“Many children from rural areas in Bangladesh are unable to attend school in their villages because their parents can’t afford it,” says Fahmida (Farah) Ahmed, a New York-based volunteer for The Optimists. “They barely have enough money to sustain life. Most people barely even make a dollar a day in those areas. So sending their kids to school is luxury, not a priority.”

After the Rana Plaza disaster, The Optimists focused on supporting students directly affected by the loss or maiming of mothers or sisters who supported them. On January 17, 2014, the organization announced at an event in Dhaka that it had raised funds to support 81 students in its “Rescue Savar’s Future” program.

Something to think about on the next shopping trip.

Works Cited

E-mail interview with Fahmida (Farah) Ahmed, a New York-based volunteer for The Optimists.

The Optimists website

Asian American Federation, Census Information Center
Profile of New York City’s Bangladeshi Americans: 2013 Edition

Bangladesh history

Savar (Rana Plaza) Building Collapse

World Movement for Democracy
Report on Laws and Regulations Governing Civil Society Organizations in Bangladesh

Newland, Kathleen, Aaron Terrazas, and Roberto Munster. 2010.
Diaspora Philanthrophy: Private Giving and Public Policy.
Washington, DC: Migration Policy Institute

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Shah Dola’s Rats—Deformed Messengers of God

Nazia sits guarding the shoes of the worshippers at the shrine of Shah Dola. She places a palm on the head of anyone who comes up to her, giving benediction as they pass her money to put into the shrine’s collection box. Twenty-five year old Nazia lives with microcephaly—a genetic condition in which the skull circumference is several sizes smaller than is normal for the person’s age and sex and is generally associated with some level of mental incapacitation. In local parlance, a microcephalic like Nazia is known as “Shah Dolay ka chua” (Shah Dola’s rat)—an indelicate allusion to the physical symptoms of her condition, a small skull with a receding forehead, pronounced ears and teeth.

Chuas have had a famous association with the shrine of Shah Dola in the small town of Gujrat in Pakistan. According to legend, the holy man Shah Dola was able to cure infertility in women. The price was for the first-born to be given to him (or his shrine following his death), failing which all subsequent children would be born as chuas. There is varying opinion on whether and how the shrine of Shah Dola has or has not exploited microcephalic children, people’s religious sentiments and superstitious beliefs to bring resources to the shrine and its administrators. While it may well be that, over the centuries, Shah Dola’s shrine has provided sanctuary for children with microcephaly, accusations are widespread that shrine administrators intentionally deformed firstborns given to them by fertility-challenged couples by clamping the heads of the babies in metal caps, restricting their growth and thereby inducing microcephaly. The intentionally-deformed children, it is claimed, were then used or leased out for begging. It seems that this has not been substantiated through evidence, but enough pressure built up through these claims that the shrine was taken over by a government department that administers awqaf, the traditional Islamic charitable trust. The government refutes claims that there is or was any practice of intentional deforming of children or that the shrine has ever exploited microcephalics. Accusations are rife about criminally-organized “begging mafias” associated with the shrine and the collusion of government administrators with these gangs who traffic in people with deformities.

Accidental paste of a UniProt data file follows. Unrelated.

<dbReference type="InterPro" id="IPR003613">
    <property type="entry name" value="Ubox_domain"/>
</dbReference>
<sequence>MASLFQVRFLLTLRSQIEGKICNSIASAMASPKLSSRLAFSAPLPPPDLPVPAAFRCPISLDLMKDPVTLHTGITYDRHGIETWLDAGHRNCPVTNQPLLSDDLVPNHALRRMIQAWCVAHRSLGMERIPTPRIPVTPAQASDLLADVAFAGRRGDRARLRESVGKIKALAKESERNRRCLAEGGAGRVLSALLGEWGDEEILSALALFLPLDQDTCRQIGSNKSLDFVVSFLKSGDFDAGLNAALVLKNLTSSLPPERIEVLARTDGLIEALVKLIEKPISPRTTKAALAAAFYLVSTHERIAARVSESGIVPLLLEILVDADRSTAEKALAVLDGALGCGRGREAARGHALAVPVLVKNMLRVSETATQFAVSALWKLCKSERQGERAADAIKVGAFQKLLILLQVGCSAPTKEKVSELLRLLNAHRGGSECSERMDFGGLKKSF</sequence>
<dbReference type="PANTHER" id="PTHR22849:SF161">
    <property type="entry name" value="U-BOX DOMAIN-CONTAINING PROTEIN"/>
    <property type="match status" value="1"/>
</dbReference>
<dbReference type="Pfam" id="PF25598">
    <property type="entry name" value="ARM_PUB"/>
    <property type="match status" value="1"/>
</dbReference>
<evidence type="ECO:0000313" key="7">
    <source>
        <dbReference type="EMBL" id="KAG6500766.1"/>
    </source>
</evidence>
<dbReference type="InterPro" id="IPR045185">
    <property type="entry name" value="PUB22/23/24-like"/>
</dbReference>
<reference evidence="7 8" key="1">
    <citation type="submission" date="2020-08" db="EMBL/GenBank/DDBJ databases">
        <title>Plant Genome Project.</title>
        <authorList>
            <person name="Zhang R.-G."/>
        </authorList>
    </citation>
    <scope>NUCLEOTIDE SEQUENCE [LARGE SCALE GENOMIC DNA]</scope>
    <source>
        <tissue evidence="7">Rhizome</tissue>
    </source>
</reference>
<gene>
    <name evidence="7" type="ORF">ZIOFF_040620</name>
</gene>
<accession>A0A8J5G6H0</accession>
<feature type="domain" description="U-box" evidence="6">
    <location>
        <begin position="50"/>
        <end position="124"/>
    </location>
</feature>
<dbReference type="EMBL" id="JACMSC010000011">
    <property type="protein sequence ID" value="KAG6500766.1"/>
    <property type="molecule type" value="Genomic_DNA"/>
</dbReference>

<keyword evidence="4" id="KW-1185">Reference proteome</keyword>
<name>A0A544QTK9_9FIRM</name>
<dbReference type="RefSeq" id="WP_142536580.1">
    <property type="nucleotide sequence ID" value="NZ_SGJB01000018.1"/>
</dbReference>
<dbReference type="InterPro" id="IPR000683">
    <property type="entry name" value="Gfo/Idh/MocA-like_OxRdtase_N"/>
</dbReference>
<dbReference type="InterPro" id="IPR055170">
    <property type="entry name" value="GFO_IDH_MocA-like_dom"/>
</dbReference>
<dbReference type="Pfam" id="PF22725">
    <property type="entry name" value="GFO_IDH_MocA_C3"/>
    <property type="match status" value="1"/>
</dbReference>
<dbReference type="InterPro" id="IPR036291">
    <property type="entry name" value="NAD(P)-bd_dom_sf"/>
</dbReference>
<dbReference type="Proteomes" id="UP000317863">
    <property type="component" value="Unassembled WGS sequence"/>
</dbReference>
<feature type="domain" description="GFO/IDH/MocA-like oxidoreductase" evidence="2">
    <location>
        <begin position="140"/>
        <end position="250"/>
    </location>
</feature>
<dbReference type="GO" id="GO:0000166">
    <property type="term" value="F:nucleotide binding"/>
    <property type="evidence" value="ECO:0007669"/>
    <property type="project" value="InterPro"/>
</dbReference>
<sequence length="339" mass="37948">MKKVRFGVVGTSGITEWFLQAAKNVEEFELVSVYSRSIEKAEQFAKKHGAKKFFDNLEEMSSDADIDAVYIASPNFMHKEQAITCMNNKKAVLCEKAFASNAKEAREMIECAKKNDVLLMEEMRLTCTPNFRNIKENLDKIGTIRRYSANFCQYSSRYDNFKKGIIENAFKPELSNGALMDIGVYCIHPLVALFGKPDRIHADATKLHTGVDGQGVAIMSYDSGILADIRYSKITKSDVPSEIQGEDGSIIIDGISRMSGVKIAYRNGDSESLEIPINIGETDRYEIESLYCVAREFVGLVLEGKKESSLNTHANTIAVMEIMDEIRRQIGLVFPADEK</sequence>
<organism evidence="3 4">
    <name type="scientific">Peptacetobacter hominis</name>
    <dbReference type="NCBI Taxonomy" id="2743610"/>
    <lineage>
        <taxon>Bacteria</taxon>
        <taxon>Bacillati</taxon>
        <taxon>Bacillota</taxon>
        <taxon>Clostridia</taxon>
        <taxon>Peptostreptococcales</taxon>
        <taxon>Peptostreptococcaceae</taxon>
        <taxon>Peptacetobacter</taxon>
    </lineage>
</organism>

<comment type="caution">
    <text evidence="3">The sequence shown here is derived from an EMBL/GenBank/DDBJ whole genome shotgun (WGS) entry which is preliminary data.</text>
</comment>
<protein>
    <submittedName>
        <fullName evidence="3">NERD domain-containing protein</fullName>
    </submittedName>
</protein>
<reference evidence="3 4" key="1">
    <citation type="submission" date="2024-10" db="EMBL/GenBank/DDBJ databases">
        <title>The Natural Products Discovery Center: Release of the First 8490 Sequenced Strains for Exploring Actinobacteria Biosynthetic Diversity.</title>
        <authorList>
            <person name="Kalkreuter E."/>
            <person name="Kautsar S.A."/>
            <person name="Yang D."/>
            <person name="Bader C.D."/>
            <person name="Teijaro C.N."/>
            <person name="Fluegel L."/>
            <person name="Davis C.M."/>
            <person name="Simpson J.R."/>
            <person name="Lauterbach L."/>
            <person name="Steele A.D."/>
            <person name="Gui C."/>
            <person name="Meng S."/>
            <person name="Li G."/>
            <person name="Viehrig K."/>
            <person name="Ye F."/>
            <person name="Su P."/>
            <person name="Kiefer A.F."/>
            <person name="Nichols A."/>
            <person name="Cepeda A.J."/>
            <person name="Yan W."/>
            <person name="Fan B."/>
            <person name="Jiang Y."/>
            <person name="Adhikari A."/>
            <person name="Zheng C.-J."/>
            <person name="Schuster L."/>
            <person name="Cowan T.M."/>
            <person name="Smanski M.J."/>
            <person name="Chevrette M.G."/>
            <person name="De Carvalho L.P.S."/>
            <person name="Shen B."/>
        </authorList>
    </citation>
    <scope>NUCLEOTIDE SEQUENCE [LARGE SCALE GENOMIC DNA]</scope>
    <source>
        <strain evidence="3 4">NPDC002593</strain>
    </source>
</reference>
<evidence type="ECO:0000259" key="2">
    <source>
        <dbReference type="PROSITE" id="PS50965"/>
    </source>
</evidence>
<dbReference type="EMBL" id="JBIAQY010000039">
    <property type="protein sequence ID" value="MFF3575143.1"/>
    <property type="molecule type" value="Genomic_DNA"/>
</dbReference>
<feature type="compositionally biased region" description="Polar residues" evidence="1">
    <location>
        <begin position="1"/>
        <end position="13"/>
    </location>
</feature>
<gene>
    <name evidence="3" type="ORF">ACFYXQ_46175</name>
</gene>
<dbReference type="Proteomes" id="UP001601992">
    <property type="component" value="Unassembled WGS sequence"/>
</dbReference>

It is easy to see why such claims abound. Chuas are “high-value beggers”, able to solicit twice the amount in daily alms than a civil servant would earn in a day. Their high earning power as beggers is linked to the fact that the deformed have a special status in the minds of the Pakistani rural classes. They are seen as being closer to God, with privileged access to His ear. In one online documentary about the phenomenon, a “chua-master” (a person who “owns” a chua as a means of income) refers to the microcephalic child he begs with as “sain-ji” (a reverent way of addressing a guru) and “malang” (a roving spiritual mendicant). As he roams the streets with his chua, he exhorts people to “give him charity and say a prayer.” Giving to a chua increases your chances of being heard by God because the deformed are “God’s people” – those who are provided for solely in fortuitous ways, like the generosity of strangers. Giving charity to the deformed and associating with them is therefore a trade to attain closeness to God. There is also an element of fear and self-protection to this giving—because they are heard more closely by God, the deformed and the renunciate also have the power to plague you. If you repudiate them or turn your back on them, God in turn may well turn his back on you.
There is a widespread belief in rural Pakistani culture that “providence is written”; everyone comes into the world with an allocation of means and resources and a fortune already accorded by the will of God. That is why a new child in the family is rarely seen as stretching limited resources—it is believed that the child brings resources with them, because God provides for all. The deformed perform a function as God’s messengers; they are incarnate reminders to people about fortune and God’s will. In giving charity to the deformed the givers affirm their faith in providence by becoming instruments of it.

Works Cited